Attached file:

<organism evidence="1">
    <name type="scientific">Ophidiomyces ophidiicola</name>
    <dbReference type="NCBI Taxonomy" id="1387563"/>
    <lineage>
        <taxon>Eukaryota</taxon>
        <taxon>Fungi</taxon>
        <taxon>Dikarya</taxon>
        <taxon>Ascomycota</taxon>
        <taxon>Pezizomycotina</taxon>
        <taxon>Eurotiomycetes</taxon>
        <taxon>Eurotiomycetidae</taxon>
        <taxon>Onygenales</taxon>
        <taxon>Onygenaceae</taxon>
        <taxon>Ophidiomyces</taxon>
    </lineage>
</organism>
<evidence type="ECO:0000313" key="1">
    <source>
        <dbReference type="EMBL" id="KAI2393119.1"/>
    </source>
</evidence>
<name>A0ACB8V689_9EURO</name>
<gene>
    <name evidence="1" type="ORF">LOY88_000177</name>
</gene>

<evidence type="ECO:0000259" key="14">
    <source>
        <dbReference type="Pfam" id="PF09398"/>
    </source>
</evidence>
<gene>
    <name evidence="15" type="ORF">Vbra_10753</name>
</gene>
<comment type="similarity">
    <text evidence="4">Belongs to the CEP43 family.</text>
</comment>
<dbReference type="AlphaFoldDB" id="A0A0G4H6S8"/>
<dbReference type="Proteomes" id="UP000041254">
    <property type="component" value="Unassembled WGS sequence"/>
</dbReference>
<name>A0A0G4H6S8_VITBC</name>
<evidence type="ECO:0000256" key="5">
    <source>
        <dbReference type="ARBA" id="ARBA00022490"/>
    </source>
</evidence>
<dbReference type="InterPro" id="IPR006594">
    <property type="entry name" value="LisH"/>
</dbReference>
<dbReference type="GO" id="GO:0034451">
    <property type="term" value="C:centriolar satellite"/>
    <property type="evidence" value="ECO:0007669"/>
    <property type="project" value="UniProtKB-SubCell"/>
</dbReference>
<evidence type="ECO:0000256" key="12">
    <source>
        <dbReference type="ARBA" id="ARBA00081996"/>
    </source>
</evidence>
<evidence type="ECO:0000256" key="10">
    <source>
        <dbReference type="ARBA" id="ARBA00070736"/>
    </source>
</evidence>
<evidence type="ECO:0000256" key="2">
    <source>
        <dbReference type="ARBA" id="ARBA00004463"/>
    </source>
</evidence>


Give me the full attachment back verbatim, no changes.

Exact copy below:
<organism evidence="1">
    <name type="scientific">Ophidiomyces ophidiicola</name>
    <dbReference type="NCBI Taxonomy" id="1387563"/>
    <lineage>
        <taxon>Eukaryota</taxon>
        <taxon>Fungi</taxon>
        <taxon>Dikarya</taxon>
        <taxon>Ascomycota</taxon>
        <taxon>Pezizomycotina</taxon>
        <taxon>Eurotiomycetes</taxon>
        <taxon>Eurotiomycetidae</taxon>
        <taxon>Onygenales</taxon>
        <taxon>Onygenaceae</taxon>
        <taxon>Ophidiomyces</taxon>
    </lineage>
</organism>
<evidence type="ECO:0000313" key="1">
    <source>
        <dbReference type="EMBL" id="KAI2393119.1"/>
    </source>
</evidence>
<name>A0ACB8V689_9EURO</name>
<gene>
    <name evidence="1" type="ORF">LOY88_000177</name>
</gene>

<evidence type="ECO:0000259" key="14">
    <source>
        <dbReference type="Pfam" id="PF09398"/>
    </source>
</evidence>
<gene>
    <name evidence="15" type="ORF">Vbra_10753</name>
</gene>
<comment type="similarity">
    <text evidence="4">Belongs to the CEP43 family.</text>
</comment>
<dbReference type="AlphaFoldDB" id="A0A0G4H6S8"/>
<dbReference type="Proteomes" id="UP000041254">
    <property type="component" value="Unassembled WGS sequence"/>
</dbReference>
<name>A0A0G4H6S8_VITBC</name>
<evidence type="ECO:0000256" key="5">
    <source>
        <dbReference type="ARBA" id="ARBA00022490"/>
    </source>
</evidence>
<dbReference type="InterPro" id="IPR006594">
    <property type="entry name" value="LisH"/>
</dbReference>
<dbReference type="GO" id="GO:0034451">
    <property type="term" value="C:centriolar satellite"/>
    <property type="evidence" value="ECO:0007669"/>
    <property type="project" value="UniProtKB-SubCell"/>
</dbReference>
<evidence type="ECO:0000256" key="12">
    <source>
        <dbReference type="ARBA" id="ARBA00081996"/>
    </source>
</evidence>
<evidence type="ECO:0000256" key="10">
    <source>
        <dbReference type="ARBA" id="ARBA00070736"/>
    </source>
</evidence>
<evidence type="ECO:0000256" key="2">
    <source>
        <dbReference type="ARBA" id="ARBA00004463"/>
    </source>
</evidence>